Following Peterson's testimony, the government entered into evidence a stipulation that said if Mitchell's stepdaughter, Rebecca Woodridge, were to testify she would have said that she was living with Mitchell from 1981-1985, and that "Mitchell sexually abused her multiple times and forced her to touch his penis." The stipulation also said that during that time Mitchell told her not to tell anyone and that no one would believe her if she did tell anyone.
Prosecutors then called Rebecca's sister, Heidi Woodridge, to the witness stand. She cried as she approached the witness stand and as she began spelling her name for the court. The women are the daughters of Mitchell's ex-wife, Debbie.
Mitchell was married to Debbie, in the early 1980s, when Heidi was between the ages of 9-12 years old. Heidi was the oldest sibling and also lived in the house with siblings Rebecca, Tammy, Travis and Angie.
Bachman asked Woodridge to explain a time when Mitchell cooked dead mice in the oven of the family's kitchen after an argument with her mother about some bread he was baking in the over. Her mother was "petrified" of mice found downstairs in a dirt basement of the home, Woodridge told the court.
"It was heated, an in your face argument," Woodridge testified.
When her mother screamed, Woodridge said she ran into the kitchen to see "a bunch of dead mice in the oven."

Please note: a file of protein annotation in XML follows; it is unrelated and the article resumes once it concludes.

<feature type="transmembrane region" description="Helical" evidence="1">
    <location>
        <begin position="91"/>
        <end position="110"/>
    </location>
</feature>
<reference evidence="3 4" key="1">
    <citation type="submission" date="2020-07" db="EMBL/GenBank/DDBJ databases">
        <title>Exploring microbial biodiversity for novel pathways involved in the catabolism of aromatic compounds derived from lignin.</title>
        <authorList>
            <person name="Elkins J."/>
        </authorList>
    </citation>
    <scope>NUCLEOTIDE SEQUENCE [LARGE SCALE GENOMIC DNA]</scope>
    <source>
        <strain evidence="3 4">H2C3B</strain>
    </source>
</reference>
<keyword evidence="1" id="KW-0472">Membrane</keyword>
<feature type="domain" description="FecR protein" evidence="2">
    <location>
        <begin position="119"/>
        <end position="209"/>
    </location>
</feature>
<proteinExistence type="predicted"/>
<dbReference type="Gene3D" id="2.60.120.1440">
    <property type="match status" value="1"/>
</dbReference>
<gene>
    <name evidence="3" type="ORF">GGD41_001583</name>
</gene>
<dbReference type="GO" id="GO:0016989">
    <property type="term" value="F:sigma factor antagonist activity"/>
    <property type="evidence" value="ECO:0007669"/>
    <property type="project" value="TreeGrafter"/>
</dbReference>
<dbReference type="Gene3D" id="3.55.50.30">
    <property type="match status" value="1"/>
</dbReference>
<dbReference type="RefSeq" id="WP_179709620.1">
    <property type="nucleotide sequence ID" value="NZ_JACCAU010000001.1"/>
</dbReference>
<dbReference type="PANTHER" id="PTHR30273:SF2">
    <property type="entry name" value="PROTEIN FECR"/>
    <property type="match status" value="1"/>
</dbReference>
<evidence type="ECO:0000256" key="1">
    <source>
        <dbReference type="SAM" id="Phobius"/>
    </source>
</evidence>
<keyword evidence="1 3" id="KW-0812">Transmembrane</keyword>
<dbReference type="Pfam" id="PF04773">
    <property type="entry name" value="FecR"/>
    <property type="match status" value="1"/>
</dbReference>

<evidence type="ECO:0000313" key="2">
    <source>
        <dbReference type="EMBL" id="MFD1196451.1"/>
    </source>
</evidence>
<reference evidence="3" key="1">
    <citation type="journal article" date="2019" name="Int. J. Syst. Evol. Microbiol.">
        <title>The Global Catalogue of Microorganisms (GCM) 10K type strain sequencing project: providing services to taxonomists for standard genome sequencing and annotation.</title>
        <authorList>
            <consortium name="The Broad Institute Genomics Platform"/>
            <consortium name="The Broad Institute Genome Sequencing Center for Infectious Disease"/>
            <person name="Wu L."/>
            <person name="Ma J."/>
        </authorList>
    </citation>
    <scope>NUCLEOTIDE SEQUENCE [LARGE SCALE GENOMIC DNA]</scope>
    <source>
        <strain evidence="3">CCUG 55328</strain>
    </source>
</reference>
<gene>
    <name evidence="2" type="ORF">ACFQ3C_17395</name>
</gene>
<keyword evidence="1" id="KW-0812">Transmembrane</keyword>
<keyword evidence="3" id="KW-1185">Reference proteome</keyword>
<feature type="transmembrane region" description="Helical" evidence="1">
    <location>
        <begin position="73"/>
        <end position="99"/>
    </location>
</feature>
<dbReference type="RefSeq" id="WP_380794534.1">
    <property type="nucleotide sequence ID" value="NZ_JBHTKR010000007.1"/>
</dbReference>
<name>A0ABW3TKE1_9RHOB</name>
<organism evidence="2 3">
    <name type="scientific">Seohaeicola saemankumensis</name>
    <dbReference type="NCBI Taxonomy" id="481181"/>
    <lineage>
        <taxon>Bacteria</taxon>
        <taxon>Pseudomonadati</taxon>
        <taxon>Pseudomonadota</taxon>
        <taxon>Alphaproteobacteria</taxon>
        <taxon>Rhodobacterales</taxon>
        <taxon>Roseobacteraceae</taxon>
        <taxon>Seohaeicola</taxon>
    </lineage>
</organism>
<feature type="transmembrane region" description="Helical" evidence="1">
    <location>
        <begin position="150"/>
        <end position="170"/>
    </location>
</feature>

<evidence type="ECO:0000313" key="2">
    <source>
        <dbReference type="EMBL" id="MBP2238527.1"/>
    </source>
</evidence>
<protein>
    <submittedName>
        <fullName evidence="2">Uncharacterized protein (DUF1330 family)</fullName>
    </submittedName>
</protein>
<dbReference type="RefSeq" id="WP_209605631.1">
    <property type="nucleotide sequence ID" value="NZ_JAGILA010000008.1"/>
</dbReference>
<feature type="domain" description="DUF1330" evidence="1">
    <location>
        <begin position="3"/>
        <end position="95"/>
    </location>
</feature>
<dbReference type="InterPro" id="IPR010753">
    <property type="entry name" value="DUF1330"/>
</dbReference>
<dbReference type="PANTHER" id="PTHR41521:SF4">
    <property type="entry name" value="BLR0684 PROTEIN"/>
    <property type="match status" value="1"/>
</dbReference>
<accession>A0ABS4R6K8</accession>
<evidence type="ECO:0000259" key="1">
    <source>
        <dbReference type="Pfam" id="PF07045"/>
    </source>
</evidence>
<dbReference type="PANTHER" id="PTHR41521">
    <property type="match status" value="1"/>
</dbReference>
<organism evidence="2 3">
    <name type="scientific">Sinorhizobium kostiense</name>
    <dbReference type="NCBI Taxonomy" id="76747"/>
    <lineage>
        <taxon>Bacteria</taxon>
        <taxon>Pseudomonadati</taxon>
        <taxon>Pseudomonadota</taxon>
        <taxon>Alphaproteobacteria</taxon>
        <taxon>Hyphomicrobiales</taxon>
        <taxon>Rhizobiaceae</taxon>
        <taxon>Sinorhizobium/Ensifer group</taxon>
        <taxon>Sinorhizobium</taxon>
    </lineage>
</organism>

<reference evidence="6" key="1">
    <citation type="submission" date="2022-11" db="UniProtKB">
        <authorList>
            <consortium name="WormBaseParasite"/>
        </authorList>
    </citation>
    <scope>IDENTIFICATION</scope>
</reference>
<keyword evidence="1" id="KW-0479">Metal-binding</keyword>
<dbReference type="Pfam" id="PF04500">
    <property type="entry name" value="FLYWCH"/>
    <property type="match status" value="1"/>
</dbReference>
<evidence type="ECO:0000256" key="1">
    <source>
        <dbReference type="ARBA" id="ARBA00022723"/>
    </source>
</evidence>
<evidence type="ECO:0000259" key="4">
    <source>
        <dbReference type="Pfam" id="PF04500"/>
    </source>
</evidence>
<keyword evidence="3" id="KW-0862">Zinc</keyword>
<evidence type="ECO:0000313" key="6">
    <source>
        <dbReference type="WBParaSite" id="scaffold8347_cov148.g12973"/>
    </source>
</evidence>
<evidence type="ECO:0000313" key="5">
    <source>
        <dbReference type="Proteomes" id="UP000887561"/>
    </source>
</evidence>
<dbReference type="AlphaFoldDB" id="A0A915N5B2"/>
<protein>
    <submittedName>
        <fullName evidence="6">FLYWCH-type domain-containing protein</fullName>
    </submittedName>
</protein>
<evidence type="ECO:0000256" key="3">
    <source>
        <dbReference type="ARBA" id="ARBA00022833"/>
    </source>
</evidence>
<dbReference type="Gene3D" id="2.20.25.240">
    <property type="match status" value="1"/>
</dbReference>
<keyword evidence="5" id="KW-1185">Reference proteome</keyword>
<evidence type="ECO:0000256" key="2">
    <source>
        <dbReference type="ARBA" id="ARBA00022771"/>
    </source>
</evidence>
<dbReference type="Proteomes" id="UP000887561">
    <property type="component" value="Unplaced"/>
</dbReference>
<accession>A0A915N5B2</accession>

Afterward, Woodridge testified, Mitchell "kind of smirked, then he went back and cooked the bread in the oven."
Woodridge also told the jury she once was taking a bath, heard a sound and turned around to see Mitchell standing in a bathroom closet taking photographs of her.
"I told him to get out and covered myself and then he just walked out," a tearful Woodridge said.
She didn't remember her exact age at the time but said she was between 9 and 12 years old.
Next on the stand Friday was psychologist Randall Oster, who evaluated Mitchell in 1983 when he wanted to relinquish custody of his children from his first marriage.
Oster said it is not necessarily unusual for parents to give up rights to their children but Mitchell's situation was different because he was being evaluated to determine if he was mentally fit to relinquish custody. Mitchell's mother had challenged his ability to give up the children, he said.
"In my opinion, he did not show evidence of a significant mental illness," Oster said, referring to a report he wrote in December 1983.
Paul Mecham, a former LDS stake president, testified he met Mitchell in 1980, after Mitchell married his second wife. His impression was that Mitchell was "mild mannered, soft spoken and initially likeable," he testified.
He then started noticing how Mitchell would mirror the person he was talking to. For example, if he spoke to a soft spoken older woman who had her head down, Mitchell also would talk softly and put his head down, Mecham said.